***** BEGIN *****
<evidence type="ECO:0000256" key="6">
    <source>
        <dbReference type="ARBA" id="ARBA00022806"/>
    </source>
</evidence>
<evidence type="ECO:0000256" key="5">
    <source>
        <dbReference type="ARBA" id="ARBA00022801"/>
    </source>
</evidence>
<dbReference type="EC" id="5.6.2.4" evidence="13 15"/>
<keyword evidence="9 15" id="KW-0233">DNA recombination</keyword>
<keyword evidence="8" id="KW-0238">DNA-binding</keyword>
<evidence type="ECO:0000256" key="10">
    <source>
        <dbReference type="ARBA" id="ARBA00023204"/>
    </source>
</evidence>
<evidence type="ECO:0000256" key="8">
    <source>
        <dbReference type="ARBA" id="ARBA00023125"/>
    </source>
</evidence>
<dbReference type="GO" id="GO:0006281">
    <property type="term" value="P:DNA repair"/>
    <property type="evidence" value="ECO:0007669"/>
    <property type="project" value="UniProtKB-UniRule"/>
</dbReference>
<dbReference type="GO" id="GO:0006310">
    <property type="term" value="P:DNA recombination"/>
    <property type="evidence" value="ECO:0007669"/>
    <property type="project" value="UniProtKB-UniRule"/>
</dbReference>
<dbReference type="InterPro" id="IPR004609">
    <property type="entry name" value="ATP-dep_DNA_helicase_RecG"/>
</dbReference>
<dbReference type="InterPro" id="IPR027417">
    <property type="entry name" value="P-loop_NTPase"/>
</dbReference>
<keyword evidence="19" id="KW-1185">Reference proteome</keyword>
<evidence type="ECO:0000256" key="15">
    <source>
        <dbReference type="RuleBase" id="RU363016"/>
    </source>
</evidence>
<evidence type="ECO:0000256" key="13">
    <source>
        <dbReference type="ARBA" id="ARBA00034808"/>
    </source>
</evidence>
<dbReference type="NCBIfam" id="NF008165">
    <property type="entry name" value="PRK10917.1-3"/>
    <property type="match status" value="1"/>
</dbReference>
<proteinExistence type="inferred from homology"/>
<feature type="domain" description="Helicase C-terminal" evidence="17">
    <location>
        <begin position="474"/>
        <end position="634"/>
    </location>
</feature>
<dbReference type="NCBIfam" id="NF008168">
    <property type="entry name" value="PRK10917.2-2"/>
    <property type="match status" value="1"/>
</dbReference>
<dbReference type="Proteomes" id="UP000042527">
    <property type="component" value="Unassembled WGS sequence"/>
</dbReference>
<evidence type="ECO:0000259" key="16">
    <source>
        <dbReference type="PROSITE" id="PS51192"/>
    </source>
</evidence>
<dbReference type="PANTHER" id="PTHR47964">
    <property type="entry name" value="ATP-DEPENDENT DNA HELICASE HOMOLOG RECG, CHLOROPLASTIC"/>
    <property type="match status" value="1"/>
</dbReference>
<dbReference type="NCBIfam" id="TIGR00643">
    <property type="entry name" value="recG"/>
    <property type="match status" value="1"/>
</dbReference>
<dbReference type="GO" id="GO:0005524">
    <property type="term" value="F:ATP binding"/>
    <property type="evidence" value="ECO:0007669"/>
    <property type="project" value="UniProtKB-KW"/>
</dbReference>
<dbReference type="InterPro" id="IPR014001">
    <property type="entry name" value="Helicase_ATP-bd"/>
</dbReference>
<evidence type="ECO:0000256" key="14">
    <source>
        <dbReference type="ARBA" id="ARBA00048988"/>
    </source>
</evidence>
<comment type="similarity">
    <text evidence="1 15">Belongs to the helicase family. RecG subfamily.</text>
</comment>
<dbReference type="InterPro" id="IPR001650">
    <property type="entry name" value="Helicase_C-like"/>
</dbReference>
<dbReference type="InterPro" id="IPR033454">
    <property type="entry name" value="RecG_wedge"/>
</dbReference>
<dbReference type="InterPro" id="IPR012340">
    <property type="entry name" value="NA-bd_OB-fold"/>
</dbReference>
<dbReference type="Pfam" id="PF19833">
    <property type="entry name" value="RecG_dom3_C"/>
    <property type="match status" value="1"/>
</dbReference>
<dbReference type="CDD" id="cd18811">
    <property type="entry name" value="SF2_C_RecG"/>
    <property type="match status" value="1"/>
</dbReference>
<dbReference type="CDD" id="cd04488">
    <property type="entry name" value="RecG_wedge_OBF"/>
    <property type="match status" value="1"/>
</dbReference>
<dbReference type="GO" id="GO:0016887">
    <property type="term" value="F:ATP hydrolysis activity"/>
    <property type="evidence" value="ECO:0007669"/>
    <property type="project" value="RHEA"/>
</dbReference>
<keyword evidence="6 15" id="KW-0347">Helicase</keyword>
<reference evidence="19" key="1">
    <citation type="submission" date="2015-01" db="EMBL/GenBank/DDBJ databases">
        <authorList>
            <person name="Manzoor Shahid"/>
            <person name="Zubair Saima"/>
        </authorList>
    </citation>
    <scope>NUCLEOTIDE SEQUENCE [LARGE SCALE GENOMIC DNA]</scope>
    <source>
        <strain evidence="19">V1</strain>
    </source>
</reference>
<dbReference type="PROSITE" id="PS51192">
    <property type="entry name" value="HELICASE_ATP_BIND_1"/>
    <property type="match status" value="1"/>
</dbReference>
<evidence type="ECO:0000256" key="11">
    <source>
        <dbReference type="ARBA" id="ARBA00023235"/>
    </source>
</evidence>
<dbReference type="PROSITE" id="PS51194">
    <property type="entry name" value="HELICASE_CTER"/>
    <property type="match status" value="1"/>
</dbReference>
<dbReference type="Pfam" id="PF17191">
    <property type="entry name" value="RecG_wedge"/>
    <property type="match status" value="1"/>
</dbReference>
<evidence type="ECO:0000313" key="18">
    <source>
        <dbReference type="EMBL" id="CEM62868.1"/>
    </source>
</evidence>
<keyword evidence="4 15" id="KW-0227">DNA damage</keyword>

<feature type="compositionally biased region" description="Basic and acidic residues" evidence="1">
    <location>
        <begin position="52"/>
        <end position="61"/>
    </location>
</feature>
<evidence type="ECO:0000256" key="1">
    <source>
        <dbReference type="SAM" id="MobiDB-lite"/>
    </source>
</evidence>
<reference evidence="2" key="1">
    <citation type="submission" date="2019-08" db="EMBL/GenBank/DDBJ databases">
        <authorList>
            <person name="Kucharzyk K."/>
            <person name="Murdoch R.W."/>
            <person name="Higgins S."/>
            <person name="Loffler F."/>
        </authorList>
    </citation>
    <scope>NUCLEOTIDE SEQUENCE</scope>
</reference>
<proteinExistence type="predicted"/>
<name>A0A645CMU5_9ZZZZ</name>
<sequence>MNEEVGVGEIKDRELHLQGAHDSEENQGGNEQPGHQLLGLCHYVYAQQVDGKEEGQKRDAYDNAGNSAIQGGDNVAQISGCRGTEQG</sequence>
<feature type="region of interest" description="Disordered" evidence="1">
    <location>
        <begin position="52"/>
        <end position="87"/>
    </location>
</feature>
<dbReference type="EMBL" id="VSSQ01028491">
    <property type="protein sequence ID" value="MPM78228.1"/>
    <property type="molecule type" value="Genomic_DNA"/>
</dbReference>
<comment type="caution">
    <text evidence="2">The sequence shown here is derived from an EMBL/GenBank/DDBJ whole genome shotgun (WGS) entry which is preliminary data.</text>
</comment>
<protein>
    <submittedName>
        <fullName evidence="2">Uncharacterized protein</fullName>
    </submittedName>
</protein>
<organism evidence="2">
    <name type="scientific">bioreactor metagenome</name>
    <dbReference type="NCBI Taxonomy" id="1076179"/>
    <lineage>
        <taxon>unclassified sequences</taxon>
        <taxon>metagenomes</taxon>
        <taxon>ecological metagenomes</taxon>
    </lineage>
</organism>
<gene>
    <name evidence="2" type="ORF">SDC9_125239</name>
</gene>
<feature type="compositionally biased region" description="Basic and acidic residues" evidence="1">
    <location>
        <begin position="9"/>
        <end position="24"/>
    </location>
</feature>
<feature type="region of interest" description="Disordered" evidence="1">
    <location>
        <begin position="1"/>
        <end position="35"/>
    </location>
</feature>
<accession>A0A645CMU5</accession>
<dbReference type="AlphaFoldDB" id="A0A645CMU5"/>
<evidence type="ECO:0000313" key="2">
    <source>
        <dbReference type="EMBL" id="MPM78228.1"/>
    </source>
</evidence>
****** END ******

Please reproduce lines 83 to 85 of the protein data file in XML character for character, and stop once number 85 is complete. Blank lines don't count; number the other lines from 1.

    <property type="term" value="F:ATP binding"/>
    <property type="evidence" value="ECO:0007669"/>
    <property type="project" value="UniProtKB-KW"/>